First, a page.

Ultimately, Lavdiotis wants the players to take the ultimate responsibility for the play on the court: "We're trying to create a real positive situation and it's pretty organic. We've always told the players that they have to do this naturally. When it comes from the players, it's a better situation. It also helps that this team is very coachable, competitive, connected, works well together and they listen."
Acalanes (3-2)
Acalanes' first year head coach Bill Powers' initial goal has been to establish an attitude right from the start. "Defensively is where I hope that our identity is created because that's what we can control on a nightly basis," Powers said. You can't control your shooting percentage as much as you can control your attitude and effort on defense."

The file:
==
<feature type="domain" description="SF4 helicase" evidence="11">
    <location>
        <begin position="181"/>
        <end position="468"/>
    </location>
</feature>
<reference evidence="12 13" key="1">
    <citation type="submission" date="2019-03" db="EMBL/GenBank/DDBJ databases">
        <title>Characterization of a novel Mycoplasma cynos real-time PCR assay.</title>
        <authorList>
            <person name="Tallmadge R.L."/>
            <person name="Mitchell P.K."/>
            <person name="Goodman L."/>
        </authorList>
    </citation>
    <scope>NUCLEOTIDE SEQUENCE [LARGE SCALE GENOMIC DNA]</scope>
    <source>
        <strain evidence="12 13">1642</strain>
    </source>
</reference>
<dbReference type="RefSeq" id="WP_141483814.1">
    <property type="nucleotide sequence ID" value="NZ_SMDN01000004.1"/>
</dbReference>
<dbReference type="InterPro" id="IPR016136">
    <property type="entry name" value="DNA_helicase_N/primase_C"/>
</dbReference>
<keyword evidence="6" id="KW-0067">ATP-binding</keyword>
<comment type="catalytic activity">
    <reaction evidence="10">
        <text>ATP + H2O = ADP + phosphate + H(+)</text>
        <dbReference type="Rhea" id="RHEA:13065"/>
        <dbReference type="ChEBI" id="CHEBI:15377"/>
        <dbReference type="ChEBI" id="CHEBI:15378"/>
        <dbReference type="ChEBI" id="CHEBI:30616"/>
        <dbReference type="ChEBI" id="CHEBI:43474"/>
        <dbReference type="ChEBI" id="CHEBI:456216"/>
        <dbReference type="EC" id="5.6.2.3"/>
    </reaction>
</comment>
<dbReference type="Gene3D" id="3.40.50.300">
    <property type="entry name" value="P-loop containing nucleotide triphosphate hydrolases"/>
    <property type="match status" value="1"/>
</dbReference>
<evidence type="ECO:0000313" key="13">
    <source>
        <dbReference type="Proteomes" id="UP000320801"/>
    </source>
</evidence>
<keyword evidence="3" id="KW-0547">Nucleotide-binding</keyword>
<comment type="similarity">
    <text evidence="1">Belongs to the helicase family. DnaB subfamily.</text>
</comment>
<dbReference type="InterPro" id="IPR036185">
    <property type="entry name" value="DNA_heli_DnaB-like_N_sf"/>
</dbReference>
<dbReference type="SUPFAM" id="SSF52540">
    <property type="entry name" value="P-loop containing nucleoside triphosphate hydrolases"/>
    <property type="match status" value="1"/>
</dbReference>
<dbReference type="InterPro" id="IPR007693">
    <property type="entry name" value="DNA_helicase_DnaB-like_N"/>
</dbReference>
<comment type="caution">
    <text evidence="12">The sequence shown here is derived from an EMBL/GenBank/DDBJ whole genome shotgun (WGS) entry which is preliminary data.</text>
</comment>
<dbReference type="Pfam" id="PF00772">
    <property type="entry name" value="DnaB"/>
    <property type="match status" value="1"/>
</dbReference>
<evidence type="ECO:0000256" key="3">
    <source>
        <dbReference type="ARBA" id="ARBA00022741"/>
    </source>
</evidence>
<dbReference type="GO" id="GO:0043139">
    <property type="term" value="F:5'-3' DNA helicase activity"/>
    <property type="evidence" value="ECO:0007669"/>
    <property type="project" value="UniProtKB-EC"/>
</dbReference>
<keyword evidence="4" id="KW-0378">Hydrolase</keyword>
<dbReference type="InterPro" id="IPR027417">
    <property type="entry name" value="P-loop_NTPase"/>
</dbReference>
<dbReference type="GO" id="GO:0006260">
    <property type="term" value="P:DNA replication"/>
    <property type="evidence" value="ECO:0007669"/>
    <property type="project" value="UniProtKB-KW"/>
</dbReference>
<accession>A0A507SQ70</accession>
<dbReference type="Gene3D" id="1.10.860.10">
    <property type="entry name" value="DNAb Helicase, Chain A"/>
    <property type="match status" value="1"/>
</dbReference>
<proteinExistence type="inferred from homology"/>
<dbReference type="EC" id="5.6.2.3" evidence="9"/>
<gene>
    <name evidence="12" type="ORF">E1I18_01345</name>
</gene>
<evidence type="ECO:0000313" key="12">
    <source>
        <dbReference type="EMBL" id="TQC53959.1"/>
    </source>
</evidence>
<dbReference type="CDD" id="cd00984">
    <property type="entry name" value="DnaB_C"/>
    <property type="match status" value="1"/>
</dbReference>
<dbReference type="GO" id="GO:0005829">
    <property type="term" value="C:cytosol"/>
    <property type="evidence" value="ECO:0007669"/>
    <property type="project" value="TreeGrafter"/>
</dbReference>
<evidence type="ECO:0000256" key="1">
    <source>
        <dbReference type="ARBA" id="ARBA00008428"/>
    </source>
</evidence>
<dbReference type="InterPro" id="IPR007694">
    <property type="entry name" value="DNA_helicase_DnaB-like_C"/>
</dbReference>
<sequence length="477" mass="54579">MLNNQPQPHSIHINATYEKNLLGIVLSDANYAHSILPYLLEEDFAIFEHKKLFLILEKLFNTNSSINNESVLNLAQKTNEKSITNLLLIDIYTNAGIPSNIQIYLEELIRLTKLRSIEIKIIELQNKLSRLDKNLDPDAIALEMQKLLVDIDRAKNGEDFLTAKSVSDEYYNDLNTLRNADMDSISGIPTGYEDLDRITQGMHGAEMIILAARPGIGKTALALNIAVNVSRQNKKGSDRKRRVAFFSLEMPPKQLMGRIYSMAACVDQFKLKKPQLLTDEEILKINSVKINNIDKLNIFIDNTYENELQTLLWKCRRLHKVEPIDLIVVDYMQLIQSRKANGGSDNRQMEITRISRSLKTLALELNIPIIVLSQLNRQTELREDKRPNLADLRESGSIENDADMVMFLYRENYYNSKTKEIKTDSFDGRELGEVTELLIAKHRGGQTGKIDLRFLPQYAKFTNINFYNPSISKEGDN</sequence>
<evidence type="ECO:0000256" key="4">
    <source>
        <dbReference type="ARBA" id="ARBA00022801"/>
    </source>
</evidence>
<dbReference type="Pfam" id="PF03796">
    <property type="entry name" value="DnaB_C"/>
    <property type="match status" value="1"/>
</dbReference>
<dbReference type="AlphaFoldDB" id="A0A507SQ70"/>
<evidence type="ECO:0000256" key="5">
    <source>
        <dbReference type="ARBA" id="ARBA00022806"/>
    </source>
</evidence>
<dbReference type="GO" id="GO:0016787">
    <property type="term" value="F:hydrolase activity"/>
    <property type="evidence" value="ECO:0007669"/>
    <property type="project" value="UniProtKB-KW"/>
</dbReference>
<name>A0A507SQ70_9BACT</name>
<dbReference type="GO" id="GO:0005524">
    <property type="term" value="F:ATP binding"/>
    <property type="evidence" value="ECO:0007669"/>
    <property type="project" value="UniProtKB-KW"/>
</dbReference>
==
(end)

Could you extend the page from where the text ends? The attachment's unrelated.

On offense for Powers, it's a matter of getting the players to take things a step at a time and keeping things simple. "Basketball is not 32 minutes but a combination of every possession and at this point, we're just trying to win every possession," Powers said. "The game is about passing and shooting and being a good teammate on offense and defense. We're teaching Acalanes shots, not me shots, making sure that the right guys are shooting the ball at the right time. It's what goes into winning a possession and if they continue to be receptive, I like where this team could be in February."